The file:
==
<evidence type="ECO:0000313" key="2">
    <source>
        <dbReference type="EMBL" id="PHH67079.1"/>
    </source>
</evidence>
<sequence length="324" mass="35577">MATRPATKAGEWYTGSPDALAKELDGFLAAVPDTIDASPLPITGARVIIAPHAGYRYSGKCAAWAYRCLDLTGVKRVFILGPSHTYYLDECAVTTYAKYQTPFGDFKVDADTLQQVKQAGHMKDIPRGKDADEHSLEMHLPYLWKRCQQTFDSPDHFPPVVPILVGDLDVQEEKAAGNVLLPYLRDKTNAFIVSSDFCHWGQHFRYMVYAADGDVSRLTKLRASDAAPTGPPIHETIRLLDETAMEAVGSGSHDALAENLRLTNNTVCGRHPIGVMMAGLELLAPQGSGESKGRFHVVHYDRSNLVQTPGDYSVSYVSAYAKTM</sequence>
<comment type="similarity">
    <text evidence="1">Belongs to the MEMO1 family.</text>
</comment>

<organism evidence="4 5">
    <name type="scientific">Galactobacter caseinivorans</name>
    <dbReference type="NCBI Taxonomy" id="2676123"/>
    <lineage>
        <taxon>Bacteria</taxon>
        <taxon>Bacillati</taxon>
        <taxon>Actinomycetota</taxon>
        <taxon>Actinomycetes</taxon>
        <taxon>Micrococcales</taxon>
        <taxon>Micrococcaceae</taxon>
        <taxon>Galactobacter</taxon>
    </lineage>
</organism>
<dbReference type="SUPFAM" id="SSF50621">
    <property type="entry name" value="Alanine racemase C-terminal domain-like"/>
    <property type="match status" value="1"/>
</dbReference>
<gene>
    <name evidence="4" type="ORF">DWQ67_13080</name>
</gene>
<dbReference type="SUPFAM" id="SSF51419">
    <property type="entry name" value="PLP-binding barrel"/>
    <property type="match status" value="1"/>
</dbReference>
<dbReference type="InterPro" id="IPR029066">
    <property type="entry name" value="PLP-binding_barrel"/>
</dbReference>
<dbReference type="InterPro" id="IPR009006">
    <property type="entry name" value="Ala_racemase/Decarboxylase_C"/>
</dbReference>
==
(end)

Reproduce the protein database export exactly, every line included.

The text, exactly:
<evidence type="ECO:0000313" key="2">
    <source>
        <dbReference type="EMBL" id="PHH67079.1"/>
    </source>
</evidence>
<sequence length="324" mass="35577">MATRPATKAGEWYTGSPDALAKELDGFLAAVPDTIDASPLPITGARVIIAPHAGYRYSGKCAAWAYRCLDLTGVKRVFILGPSHTYYLDECAVTTYAKYQTPFGDFKVDADTLQQVKQAGHMKDIPRGKDADEHSLEMHLPYLWKRCQQTFDSPDHFPPVVPILVGDLDVQEEKAAGNVLLPYLRDKTNAFIVSSDFCHWGQHFRYMVYAADGDVSRLTKLRASDAAPTGPPIHETIRLLDETAMEAVGSGSHDALAENLRLTNNTVCGRHPIGVMMAGLELLAPQGSGESKGRFHVVHYDRSNLVQTPGDYSVSYVSAYAKTM</sequence>
<comment type="similarity">
    <text evidence="1">Belongs to the MEMO1 family.</text>
</comment>

<organism evidence="4 5">
    <name type="scientific">Galactobacter caseinivorans</name>
    <dbReference type="NCBI Taxonomy" id="2676123"/>
    <lineage>
        <taxon>Bacteria</taxon>
        <taxon>Bacillati</taxon>
        <taxon>Actinomycetota</taxon>
        <taxon>Actinomycetes</taxon>
        <taxon>Micrococcales</taxon>
        <taxon>Micrococcaceae</taxon>
        <taxon>Galactobacter</taxon>
    </lineage>
</organism>
<dbReference type="SUPFAM" id="SSF50621">
    <property type="entry name" value="Alanine racemase C-terminal domain-like"/>
    <property type="match status" value="1"/>
</dbReference>
<gene>
    <name evidence="4" type="ORF">DWQ67_13080</name>
</gene>
<dbReference type="SUPFAM" id="SSF51419">
    <property type="entry name" value="PLP-binding barrel"/>
    <property type="match status" value="1"/>
</dbReference>
<dbReference type="InterPro" id="IPR029066">
    <property type="entry name" value="PLP-binding_barrel"/>
</dbReference>
<dbReference type="InterPro" id="IPR009006">
    <property type="entry name" value="Ala_racemase/Decarboxylase_C"/>
</dbReference>